Infertility affects about 10 percent of all people of reproductive age. If you're under 35, see a fertility specialist if you've been unsuccessfully trying to conceive for a year. However, if you're over 35, wait only six months, since your chances of conceiving after that age diminish greatly. Your ob-gyn may be able to field some general questions, but it's a good idea to go to a reproductive endocrinologist, who has more expertise with infertility.
There are many possible causes of infertility. About a third of cases can be attributed to male factors, another third to female factors, and a final third to a combination of both partners, or are simply inexplicable. Here, some of the most common conditions that cause infertility:
Ovulatory disordersA condition in which the egg isn't properly released, or isn't released at all, from the ovaries.
Diagnosis: Your doctor may be able to tell if you have an ovulatory disorder by analyzing your menstrual history. Irregular periods or a complete lack of menstruation may be the clue, although some women with normal periods can also suffer from ovulatory disorders. Your doctor may also perform a blood test at certain times during your menstrual cycle or an ultrasound to clarify whether ovulation is occurring.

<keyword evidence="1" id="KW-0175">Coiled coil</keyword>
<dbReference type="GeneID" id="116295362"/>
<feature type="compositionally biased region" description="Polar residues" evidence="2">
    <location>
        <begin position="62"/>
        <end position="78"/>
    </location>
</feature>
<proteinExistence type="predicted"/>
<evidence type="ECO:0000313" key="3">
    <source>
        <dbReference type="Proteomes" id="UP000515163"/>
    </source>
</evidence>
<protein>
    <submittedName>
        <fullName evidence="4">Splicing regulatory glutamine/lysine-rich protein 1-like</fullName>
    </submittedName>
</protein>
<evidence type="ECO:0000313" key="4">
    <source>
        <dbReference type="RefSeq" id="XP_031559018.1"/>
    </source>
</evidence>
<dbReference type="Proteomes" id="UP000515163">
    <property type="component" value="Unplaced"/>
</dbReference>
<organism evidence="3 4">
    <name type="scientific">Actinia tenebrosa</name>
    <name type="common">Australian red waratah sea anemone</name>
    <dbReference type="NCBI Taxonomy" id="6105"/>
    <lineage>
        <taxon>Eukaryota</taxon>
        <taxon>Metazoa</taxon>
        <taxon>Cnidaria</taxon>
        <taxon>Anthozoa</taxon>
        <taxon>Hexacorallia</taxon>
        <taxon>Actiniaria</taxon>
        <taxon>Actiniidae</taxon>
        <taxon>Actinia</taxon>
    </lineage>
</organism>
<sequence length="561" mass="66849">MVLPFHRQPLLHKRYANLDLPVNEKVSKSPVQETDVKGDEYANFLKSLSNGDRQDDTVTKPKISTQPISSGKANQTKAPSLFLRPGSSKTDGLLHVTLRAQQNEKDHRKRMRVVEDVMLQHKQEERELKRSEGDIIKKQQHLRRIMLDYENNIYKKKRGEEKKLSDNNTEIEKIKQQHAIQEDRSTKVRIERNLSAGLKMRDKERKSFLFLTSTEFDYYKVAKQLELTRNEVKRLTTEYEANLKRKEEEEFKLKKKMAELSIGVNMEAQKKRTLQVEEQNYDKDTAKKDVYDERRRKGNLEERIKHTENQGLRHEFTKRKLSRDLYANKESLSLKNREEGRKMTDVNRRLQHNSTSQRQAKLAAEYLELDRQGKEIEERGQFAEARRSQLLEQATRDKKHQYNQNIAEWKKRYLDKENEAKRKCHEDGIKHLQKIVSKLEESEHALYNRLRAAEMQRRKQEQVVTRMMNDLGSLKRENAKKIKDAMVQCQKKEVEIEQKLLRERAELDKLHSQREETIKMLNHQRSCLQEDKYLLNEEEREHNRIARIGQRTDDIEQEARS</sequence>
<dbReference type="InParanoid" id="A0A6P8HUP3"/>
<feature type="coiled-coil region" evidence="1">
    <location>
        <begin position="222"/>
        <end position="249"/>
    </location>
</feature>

Treatment: Usually consists of fertility drugs that stimulate ovulation, like Clomid and Follistim.
Blocked fallopian tubesThe fallopian tubes may be either totally or partially blocked, slowing or completely preventing the flow of sperm to the egg.
Diagnosis: X-rays can usually reveal if the fallopian tubes are blocked. Your doctor can also use laparoscopy, which involves inserting a narrow telescope-like instrument through a small incision below your navel to view your reproductive organs.
Treatment: Surgery to remove the obstruction or in vitro fertilization (IVF). IVF involves removing eggs from a woman, fertilizing them with sperm in a laboratory, then transferring them into the uterus a few days later.
Sperm disordersThe sperm can be abnormally shaped, unable to move properly, or too few in number. Infectious diseases, such as mumps, or an inadequate production of certain sex hormones can lead to a low sperm count.
Diagnosis: Semen analysis. A semen sample is taken and tested in a lab. If problems are detected, your doctor may suggest a urologist who specializes in male infertility.
Treatment: Most often, artificial insemination, which involves injecting sperm through a narrow catheter into the woman's reproductive tract.
EndometriosisA condition in which the lining in the uterus, which usually sheds during menstruation, grows outside the uterus. Endometrial lesions can block the fallopian tubes or impair ovulatory function.
Diagnosis: Laparoscopy, a surgical procedure in which a thin scope is placed through the belly button into the abdomen to view the uterus, ovaries, and fallopian tubes directly.
Treatment: Laparoscopic surgery to remove the lesions -- laser laparoscopy can remove endometrial tissue and blockages from the body; hormonal medications, such as estrogen and progesterone; or in vitro fertilization.